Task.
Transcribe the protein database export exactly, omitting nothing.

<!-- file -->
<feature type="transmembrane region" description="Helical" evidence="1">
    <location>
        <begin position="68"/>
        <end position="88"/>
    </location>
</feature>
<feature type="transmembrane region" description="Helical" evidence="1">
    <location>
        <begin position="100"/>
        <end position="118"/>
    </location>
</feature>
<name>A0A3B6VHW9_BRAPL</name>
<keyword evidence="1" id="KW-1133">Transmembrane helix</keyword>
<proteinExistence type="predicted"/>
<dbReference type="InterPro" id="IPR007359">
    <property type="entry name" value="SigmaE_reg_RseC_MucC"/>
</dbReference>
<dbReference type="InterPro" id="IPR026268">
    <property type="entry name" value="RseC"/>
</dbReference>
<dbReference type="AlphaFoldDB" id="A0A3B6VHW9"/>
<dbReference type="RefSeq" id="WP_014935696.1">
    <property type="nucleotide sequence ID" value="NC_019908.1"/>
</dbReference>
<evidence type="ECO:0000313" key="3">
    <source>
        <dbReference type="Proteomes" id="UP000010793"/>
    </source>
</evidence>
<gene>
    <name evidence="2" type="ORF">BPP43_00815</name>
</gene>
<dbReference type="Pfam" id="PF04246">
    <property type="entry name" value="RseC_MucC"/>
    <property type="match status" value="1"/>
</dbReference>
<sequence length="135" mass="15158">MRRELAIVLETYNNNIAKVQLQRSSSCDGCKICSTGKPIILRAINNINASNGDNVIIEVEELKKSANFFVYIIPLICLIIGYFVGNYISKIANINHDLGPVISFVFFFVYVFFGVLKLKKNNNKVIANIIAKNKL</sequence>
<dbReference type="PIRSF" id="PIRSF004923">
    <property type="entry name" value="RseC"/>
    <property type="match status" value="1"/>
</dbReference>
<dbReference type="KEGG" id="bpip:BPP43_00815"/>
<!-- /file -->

<feature type="transmembrane region" description="Helical" evidence="1">
    <location>
        <begin position="68"/>
        <end position="88"/>
    </location>
</feature>
<feature type="transmembrane region" description="Helical" evidence="1">
    <location>
        <begin position="100"/>
        <end position="118"/>
    </location>
</feature>
<name>A0A3B6VHW9_BRAPL</name>
<keyword evidence="1" id="KW-1133">Transmembrane helix</keyword>
<proteinExistence type="predicted"/>
<dbReference type="InterPro" id="IPR007359">
    <property type="entry name" value="SigmaE_reg_RseC_MucC"/>
</dbReference>
<dbReference type="InterPro" id="IPR026268">
    <property type="entry name" value="RseC"/>
</dbReference>
<dbReference type="AlphaFoldDB" id="A0A3B6VHW9"/>
<dbReference type="RefSeq" id="WP_014935696.1">
    <property type="nucleotide sequence ID" value="NC_019908.1"/>
</dbReference>
<evidence type="ECO:0000313" key="3">
    <source>
        <dbReference type="Proteomes" id="UP000010793"/>
    </source>
</evidence>
<gene>
    <name evidence="2" type="ORF">BPP43_00815</name>
</gene>
<dbReference type="Pfam" id="PF04246">
    <property type="entry name" value="RseC_MucC"/>
    <property type="match status" value="1"/>
</dbReference>
<sequence length="135" mass="15158">MRRELAIVLETYNNNIAKVQLQRSSSCDGCKICSTGKPIILRAINNINASNGDNVIIEVEELKKSANFFVYIIPLICLIIGYFVGNYISKIANINHDLGPVISFVFFFVYVFFGVLKLKKNNNKVIANIIAKNKL</sequence>
<dbReference type="PIRSF" id="PIRSF004923">
    <property type="entry name" value="RseC"/>
    <property type="match status" value="1"/>
</dbReference>
<dbReference type="KEGG" id="bpip:BPP43_00815"/>